Isaiah 7:10-14; 8:10; Psalm 40:7-11; Hebrews 10:4-10; Luke 1:26-38

Everyone knows the bond between a mother and her baby is special and that there is nothing in the world quite like it. But recently I came across some research that taught me things about it I didn’t know and that gave me new perspectives on the Blessed Mother.

First, there is a physical basis to the phenomenon scientists call the “maternal instinct,” or others know as “Mommy brain.” Others like my older son who as a young child once inspected the back of his mother’s head, searching for the eyes hidden there. He wasn’t far wrong. During pregnancy a woman’s brain actually changes; areas related to the protection and nurturing of her baby develop as never before. This is nature’s way of attuning a mother to the needs and well-being of her children.

It was no different for the Blessed Mother. From the moment the Holy Spirit came upon her and the power of the Most High overshadowed her (Luke 1:35), Mary began to develop the maternal instinct toward God himself. She alone among all women was to know the singular joy and tremendous responsibility of nurturing the Son of God; of protecting him from and preparing him for the world he came to save; of feeding him who thirsted for souls; and of providing a home for him who sought nowhere to lay his head except upon her breast, first as a helpless babe and then as a lifeless son taken down from the cross.

It was from the cross that Christ raised Mary’s maternal instinct from the natural to the spiritual. With his words, Woman, behold your son (John 19:26) he gave her motherhood of his disciples, of all those like her who hear the word of God and do it (Luke 11:28). He made the bond complete when he told the Beloved Disciple, Behold, your mother (John 19:27), for in imitation of her Son we too have nowhere else to lay our heads. As her spiritual children we trust her, as he did, to see to our well-being and protection.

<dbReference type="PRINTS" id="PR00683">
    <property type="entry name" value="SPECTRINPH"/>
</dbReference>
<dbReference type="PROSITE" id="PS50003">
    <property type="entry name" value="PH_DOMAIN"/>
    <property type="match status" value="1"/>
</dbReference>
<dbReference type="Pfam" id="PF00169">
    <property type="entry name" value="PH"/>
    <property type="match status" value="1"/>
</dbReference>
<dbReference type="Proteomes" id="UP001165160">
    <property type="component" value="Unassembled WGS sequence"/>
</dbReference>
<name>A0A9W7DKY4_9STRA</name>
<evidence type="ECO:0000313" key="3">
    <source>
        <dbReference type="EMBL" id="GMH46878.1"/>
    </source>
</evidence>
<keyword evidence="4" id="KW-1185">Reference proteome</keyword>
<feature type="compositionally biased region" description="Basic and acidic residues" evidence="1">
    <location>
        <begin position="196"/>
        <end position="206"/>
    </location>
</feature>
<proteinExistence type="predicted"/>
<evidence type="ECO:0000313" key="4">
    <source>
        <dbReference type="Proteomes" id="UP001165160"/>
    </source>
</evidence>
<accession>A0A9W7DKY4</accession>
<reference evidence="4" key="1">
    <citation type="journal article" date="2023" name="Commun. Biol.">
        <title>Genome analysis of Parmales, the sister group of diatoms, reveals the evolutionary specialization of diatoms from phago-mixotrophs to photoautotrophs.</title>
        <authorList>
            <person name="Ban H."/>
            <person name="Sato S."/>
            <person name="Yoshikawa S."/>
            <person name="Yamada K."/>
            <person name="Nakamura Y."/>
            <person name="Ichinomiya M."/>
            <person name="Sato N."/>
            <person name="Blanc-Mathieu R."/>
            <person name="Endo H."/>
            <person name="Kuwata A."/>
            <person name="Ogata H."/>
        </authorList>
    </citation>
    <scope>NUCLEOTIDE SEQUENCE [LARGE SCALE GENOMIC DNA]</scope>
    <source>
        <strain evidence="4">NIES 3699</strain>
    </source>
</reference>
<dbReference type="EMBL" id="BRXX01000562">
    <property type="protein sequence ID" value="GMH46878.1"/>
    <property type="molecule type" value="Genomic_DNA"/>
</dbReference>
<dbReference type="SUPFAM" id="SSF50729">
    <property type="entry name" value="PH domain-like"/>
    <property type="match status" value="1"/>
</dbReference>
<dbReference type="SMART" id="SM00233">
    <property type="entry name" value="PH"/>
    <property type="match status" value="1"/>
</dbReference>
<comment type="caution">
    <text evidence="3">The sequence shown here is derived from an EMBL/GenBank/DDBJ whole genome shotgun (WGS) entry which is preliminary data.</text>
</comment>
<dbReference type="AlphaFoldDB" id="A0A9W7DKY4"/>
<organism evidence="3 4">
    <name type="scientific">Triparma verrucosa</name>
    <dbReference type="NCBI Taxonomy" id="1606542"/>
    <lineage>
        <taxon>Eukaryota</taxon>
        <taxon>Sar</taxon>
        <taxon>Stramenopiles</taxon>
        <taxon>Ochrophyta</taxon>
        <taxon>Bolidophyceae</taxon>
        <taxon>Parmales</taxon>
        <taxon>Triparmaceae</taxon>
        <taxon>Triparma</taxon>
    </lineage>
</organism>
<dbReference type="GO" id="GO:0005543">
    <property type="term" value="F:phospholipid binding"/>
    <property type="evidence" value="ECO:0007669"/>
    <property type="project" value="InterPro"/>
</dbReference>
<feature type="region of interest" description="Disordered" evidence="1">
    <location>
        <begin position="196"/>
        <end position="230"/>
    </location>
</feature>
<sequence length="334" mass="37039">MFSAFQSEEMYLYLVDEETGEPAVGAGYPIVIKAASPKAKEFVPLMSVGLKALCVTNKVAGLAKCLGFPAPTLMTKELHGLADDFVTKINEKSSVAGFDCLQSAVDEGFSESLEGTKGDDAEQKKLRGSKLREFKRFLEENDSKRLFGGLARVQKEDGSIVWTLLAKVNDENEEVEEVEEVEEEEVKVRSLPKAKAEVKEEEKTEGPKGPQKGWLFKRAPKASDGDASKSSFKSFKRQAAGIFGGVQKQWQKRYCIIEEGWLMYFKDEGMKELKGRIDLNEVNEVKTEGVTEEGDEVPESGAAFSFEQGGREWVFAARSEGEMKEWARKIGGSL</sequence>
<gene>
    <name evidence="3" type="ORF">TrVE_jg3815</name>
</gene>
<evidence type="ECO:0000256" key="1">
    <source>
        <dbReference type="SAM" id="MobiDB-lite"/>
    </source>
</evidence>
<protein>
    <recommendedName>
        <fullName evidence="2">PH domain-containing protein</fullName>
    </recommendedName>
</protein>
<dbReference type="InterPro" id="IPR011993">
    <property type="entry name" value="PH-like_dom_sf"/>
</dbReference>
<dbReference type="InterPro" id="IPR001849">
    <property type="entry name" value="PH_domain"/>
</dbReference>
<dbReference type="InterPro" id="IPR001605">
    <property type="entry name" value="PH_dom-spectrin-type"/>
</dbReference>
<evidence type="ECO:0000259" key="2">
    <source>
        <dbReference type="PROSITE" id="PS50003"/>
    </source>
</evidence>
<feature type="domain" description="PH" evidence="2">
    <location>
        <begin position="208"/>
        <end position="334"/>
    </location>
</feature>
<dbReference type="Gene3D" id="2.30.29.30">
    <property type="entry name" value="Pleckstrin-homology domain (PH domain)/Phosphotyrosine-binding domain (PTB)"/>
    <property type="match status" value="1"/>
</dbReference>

The second thing I learned about the bond between mothers and babies is that children learn to recognize their mother’s voice in the womb and even prefer the language she speaks to any other they hear. By the time he was born, Mary’s voice was already very familiar to Jesus. And of course he prefers her language, for she speaks the language of total and selfless love. This is why we ask the Blessed Mother to speak to Jesus on our behalf; hers is the voice he heard from the time he was old enough to hear anything at all, the voice he could not refuse at Cana. Once again in imitation of him, Mary’s is the voice we too must not refuse, that says to us what it said to the servers at the wedding feast at Cana: Do whatever he tells you (John 2:5).

Finally, I learned that perhaps the most important aspect of the bond between mother and baby is responsiveness. From the womb, mothers instinctively respond to the needs of their babies, giving from their own bodies whatever they have to give. This continues into childhood. Studies have shown that children thrive when their mothers respond to them in ways that foster growth and security; these especially include support and encouragement in difficult or stressful times. As Scripture makes clear, our Lord was no stranger to difficulty or stress, from his birth in a stable and flight into Egypt to his suffering and death on the cross. But Scripture also makes clear that Mary was with him at each of those times; in fact, she is the only one in all of Scripture to be present from his conception to his ascension. As such, Mary is the epitome of the supporting and encouraging mother.

mother and baby

One phrase in the readings perfectly summarizes the bond between Mary and her Son: I come to do your will (Psalm 40:8-9; Hebrews 10:7). For Mary this meant motherhood born of a love for God so deep that she, as Augustine once said, would conceive Christ in her heart before her womb. For Jesus it meant the Incarnation; a love so deep that he would take his own creation’s flesh and offer it back to his Father for the redemption of all who would accept him. Their obedience sets the pattern for us for we too are called to the same kind of obedience; to conceive Christ in our hearts; to offer to the Father the gift of ourselves in total dedication to Him; to love as Jesus and Mary loved. Without grace this is not possible, but this is the great hope of the Solemnity of the Annunciation, when the angel reminds us as he told the Fullness of Grace: nothing will be impossible for God (Luke 1:37).

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